Carbon grains around evolved stars

The Nanocosmos team published in October 21, 2019, at Nature Astronomy (available free at Europe PubMed Central), the results of a set of laboratory experiments showing that gas-phase chemistry, under conditions similar to those of a red giant star environment, can produce very efficiently small amorphous carbon grains and carbon chains similar to those found in oil.

Stardust, an ultra-high vacuum machine built in the ERC Nanocosmos project (a Synergy project funded by the European Research Council), was specifically conceived to simulate, with a high level of control, the complex conditions of stardust formation and processing in the environment of evolved stars. In addition, the AROMA setup was built to analyse the molecular content of the samples synthesized by Stardust.

In the words of José Ángel Martín-Gago (Institute of Materials Science of Madrid, ICMM-CSIC, Spain), responsible for the Stardust instrument, “Mimicking the conditions of the envelope of an evolved star, laboratory experiments allow scientists to follow, step by step, the formation process of dust grains, from atoms to simple molecules and their growth to more complex clusters of molecules.”

For José Cernicharo (Institute of Fundamental Physics, IFF-CSIC, Spain), lead co-investigator of the project together with Martín-Gago and Christine Joblin (Institut de Recherche en Astrophysique et Planétologie, IRAP-CNRS, France), “That process is important because those grains of dust, which emerge from the final stages of the evolution of medium-sized stars like our Sun will provide the fundamental pieces needed for the birth of the planets and the main ingredients for the onset of life once injected into the interstellar medium.”

This is why it is essential to develop experiments combining laboratory astrophysics, surface science and astronomical observations to unveil the chemical routes that operate in the inner layers of the envelope of evolved stars.

The results obtained show the formation of amorphous carbon nanograins and aliphatic carbon clusters with traces of aromatic species and no fullerenes. This shows that the latter species cannot form effectively by gas-phase condensation at these temperatures in the zone of the evolved star where the dust is formed, a region that extends up to a few stellar radii.

Chemical complexity

Carbon dust analogues were produced in Stardust and analysed with several characterization techniques including Scanning Tunneling Microscopy and mass spectrometry with the AROMA setup. To produce them only gas carbon atoms and molecular hydrogen were used in a ratio close to that in the atmospheres of AGB stars.

The results showed two types of products: amorphous carbonaceous nanograins – the most abundant, considered to be the main component of carbonaceous star dust – and aliphatic carbon groups. But almost no aromatic molecules were found in the analysis.

According to Joblin, “Polycyclic aromatic hydrocarbons (PAHs) are widespread in massive star-forming regions and in carbon-rich protoplanetary and planetary nebulae. Large carbonaceous molecules like buckminsterfullerene C60 have also been detected in some of these environments. But it seems that they need different conditions to be formed”.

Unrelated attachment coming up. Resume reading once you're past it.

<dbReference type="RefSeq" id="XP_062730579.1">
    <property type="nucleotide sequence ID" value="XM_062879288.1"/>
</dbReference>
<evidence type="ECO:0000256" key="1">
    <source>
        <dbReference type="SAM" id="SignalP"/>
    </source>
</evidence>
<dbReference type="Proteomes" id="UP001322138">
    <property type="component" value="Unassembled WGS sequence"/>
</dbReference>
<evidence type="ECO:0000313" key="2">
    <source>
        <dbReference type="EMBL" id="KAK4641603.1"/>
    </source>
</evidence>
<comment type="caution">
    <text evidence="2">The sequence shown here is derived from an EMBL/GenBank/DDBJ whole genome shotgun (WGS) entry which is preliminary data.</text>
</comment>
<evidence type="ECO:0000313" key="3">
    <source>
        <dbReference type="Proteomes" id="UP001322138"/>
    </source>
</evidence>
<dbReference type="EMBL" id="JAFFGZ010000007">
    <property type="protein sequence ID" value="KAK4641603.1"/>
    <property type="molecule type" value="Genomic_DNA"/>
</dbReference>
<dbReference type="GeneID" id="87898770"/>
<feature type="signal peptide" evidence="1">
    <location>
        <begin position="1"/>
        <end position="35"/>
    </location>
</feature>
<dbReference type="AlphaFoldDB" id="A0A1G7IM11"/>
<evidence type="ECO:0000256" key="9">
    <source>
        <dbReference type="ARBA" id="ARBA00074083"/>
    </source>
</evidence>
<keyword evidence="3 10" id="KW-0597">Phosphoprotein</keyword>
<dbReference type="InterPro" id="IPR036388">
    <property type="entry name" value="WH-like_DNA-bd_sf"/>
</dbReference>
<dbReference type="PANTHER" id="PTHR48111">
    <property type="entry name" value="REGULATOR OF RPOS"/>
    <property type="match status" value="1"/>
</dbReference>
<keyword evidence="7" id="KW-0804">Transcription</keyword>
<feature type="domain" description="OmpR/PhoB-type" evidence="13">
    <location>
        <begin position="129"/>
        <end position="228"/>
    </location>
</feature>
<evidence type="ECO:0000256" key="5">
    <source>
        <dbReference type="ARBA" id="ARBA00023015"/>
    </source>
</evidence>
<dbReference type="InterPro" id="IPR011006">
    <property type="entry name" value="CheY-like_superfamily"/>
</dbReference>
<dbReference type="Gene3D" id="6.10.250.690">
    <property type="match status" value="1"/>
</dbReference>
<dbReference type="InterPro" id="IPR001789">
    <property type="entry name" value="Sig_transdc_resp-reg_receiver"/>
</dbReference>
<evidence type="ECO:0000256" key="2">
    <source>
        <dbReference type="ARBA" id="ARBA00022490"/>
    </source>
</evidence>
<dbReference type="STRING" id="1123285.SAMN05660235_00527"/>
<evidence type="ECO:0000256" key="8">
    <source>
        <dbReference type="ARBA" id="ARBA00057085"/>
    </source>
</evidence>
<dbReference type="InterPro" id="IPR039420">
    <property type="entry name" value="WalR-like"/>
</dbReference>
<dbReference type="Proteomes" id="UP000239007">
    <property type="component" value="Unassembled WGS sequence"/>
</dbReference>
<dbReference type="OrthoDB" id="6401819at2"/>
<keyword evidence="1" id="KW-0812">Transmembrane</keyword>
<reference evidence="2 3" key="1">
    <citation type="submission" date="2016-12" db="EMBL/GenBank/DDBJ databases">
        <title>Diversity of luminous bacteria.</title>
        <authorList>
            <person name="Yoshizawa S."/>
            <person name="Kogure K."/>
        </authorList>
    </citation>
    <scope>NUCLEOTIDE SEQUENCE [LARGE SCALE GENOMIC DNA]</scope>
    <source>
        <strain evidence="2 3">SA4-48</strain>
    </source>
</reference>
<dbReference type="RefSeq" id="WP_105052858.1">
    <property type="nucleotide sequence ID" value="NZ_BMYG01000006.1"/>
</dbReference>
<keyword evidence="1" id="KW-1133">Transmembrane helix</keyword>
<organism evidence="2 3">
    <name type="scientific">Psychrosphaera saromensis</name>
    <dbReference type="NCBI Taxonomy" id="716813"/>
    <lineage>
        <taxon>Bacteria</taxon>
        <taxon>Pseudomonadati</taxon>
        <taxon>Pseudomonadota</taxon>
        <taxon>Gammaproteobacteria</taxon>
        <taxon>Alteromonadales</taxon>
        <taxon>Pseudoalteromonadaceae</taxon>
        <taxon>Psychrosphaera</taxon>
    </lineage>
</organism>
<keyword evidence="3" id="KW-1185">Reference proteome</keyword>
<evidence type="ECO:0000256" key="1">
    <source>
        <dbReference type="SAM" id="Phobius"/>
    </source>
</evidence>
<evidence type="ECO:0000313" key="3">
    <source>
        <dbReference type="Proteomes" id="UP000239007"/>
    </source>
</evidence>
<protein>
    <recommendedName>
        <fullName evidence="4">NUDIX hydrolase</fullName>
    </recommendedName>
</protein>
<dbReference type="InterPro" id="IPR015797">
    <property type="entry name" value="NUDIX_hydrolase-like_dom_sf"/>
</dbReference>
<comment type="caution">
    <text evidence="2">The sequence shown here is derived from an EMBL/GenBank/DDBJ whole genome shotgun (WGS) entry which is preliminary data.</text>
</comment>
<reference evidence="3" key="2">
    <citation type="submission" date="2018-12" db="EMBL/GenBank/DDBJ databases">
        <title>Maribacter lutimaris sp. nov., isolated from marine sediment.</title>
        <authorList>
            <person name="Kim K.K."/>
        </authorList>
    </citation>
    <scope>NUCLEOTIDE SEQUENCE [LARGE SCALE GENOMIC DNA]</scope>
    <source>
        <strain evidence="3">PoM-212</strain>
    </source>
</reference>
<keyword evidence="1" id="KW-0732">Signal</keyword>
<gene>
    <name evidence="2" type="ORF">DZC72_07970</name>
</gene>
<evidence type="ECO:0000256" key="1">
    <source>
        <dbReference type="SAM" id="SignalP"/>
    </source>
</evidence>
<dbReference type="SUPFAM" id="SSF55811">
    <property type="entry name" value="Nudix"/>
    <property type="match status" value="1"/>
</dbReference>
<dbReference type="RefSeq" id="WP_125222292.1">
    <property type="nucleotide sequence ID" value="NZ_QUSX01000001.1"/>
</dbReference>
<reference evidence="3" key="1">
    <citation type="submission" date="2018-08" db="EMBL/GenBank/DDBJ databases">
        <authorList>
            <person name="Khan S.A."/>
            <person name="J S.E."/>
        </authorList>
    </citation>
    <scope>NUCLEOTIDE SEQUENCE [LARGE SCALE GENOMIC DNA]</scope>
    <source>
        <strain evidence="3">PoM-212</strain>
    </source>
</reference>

One possible pathway could be through thermal processing of aliphatic material on the surface of dust, which could take place as a result of the significant rise in the temperature of nanograins that occurs in highly UV-irradiated environments. Those results give us new insights into the chemistry of carbonaceous stardust seed formation and foster new observations in order to constrain the physical and chemical conditions in the inner shells of the envelops of evolved stars.

About the ERC

The European Research Council, set up by the European Union in 2007, is the premier European funding organisation for excellent frontier research. Every year it selects and funds the very best, creative researchers of any nationality and age to run projects based in Europe. The ERC has three grant schemes for individual principal investigators – Starting Grants, Consolidator Grants, and Advanced Grants – and Synergy Grants for small groups of excellent researchers.

To date, the ERC has funded more than 9,000 top researchers at various stages of their careers, and over 50,000 postdoctoral fellows, PhD students and other staff working in their research teams. The ERC strives to attract top researchers from anywhere in the world to come to Europe.

The ERC is led by an independent governing body, the Scientific Council. The ERC current President is Professor Jean-Pierre Bourguignon. The ERC has an annual budget of €2 billion for the year 2019. The overall ERC budget from 2014 to 2020 is more than €13 billion, as part of the Horizon 2020 programme, for which European Commissioner for Research, Innovation and Science Carlos Moedas is currently responsible.

Elegant and fast: the GACELA is running

The Gas Cell chamber

On June 7, 2019, a first paper on the GACELA (GAs CEll for Laboratory Astrophysics) experimental set-up is out at the “Astronomy & Astrophysics” journal (A&A, volume 626, A34, 2019).